• Even though kids can't fix the illness, sometimes it will help your parent just to know that you are there (for example, by giving your parent a card or photo, or talking to him or her on the phone). It is best to talk with other adults in the family, or to the health care workers caring for your mom or dad, to see what will be most helpful.
  • Your dad or mom might have said or done strange things when he or she was ill. Remember that these things were related to the illness—not to anything you did wrong. It can be helpful for you to talk to someone about what this was like for you.

What if my mom or dad has to go to hospital? What happens there?

  • Sometimes people with psychosis may need to go to hospital. If this happens, people at the hospital will take care of your parent and make sure your parent gets the help he or she needs. Your parent will have a comfortable room where he or she can rest.
  • It is OK to ask questions about what is happening with your mom or dad. Kids have a right to have their questions answered.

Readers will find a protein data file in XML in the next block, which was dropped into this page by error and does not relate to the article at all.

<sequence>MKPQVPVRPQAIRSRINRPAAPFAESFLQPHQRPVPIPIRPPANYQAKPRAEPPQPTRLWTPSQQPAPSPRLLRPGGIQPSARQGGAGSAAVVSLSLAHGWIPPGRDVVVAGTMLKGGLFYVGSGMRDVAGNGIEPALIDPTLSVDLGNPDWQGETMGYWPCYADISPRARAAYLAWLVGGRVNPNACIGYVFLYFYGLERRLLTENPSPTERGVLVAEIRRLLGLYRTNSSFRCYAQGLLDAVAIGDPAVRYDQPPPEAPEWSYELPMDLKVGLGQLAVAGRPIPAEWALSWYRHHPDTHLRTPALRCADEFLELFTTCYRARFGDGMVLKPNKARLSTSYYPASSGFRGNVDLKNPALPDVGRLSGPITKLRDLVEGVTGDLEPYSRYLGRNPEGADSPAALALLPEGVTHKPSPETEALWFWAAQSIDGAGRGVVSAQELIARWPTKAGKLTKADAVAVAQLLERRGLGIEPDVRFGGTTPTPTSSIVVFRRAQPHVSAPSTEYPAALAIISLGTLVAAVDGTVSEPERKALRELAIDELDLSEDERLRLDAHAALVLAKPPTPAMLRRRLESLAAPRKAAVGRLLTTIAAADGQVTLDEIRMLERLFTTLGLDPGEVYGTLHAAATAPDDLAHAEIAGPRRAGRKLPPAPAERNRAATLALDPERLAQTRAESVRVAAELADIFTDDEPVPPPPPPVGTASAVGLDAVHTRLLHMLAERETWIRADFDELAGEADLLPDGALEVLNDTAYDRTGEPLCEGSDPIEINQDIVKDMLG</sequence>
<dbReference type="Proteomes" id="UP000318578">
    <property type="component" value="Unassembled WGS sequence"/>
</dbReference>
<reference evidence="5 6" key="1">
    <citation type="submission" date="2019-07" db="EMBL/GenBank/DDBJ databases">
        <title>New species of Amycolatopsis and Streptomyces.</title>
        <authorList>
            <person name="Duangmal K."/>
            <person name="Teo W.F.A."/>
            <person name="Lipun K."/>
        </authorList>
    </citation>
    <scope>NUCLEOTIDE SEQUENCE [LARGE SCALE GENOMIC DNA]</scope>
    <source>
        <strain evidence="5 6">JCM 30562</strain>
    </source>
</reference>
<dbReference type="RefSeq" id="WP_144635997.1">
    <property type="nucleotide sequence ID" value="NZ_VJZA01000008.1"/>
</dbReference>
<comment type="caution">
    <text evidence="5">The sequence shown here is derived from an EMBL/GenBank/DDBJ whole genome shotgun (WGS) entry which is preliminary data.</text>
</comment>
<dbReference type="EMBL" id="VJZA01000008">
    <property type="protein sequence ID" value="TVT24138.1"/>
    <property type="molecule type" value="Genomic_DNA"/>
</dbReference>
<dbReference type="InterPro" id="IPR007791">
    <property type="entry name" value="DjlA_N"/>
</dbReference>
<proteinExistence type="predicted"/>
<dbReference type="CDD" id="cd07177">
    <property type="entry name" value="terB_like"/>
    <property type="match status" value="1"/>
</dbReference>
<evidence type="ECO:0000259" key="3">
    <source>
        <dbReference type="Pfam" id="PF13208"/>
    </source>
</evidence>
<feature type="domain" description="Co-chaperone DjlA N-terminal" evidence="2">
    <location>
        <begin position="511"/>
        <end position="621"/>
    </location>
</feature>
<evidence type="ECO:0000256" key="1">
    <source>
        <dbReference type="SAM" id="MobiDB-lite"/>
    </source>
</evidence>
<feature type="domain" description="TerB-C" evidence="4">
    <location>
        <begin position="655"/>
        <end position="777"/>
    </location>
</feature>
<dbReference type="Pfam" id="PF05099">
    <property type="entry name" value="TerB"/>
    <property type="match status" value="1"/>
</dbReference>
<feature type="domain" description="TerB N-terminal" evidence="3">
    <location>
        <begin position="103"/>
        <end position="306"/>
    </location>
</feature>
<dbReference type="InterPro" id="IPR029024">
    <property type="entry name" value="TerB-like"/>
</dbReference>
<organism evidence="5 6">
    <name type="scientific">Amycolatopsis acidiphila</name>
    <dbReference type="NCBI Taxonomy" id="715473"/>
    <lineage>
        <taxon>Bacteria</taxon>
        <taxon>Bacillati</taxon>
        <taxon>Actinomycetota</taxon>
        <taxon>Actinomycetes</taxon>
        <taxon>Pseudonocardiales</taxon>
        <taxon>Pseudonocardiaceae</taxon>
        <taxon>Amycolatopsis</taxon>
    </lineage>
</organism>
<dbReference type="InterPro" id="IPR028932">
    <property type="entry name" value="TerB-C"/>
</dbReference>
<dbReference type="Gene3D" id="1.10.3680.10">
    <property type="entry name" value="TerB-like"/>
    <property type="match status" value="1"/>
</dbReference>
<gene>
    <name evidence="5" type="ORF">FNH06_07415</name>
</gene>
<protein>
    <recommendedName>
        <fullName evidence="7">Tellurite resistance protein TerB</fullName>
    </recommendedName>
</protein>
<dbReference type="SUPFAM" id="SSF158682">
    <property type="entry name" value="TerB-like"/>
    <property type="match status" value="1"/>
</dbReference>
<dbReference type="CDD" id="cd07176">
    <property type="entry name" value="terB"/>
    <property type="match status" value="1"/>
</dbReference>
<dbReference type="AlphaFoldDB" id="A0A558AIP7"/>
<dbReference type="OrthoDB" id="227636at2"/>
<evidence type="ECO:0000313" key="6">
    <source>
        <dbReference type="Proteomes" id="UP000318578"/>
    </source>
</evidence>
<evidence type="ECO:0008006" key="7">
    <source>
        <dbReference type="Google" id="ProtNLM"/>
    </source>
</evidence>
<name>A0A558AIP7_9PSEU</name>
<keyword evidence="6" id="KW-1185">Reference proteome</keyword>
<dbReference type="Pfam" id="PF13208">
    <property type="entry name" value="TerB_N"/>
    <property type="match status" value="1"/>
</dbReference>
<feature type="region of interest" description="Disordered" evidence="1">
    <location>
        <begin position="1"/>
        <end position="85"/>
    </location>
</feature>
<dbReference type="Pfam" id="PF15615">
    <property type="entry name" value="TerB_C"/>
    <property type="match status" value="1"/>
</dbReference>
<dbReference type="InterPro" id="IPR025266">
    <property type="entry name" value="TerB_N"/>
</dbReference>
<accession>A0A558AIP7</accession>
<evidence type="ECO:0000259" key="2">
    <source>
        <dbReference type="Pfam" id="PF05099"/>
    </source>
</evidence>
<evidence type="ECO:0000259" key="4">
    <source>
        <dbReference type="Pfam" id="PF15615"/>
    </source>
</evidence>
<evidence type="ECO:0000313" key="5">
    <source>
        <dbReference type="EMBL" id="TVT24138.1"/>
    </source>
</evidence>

What if my mom or dad is too sick to look after me?

Family members should try to have a plan in place so the child knows what will happen if his or her parent has to go to hospital. Review this plan with the child and ask the child what he or she thinks. Make arrangements with a "safe person"—someone the child feels comfortable talking to—who can support the child if the parent is not available.

If the parent can't take care of the child, the adults caring for the child should help the child understand why. They should help the child maintain contact with the parent as he or she gets better—even if only by phone or letter. Other parts of the child's life should be kept as normal as possible, including attending the same school and maintaining friendships. Children may feel guilty about playing, having fun and maybe laughing every now and then—it's important to talk about this.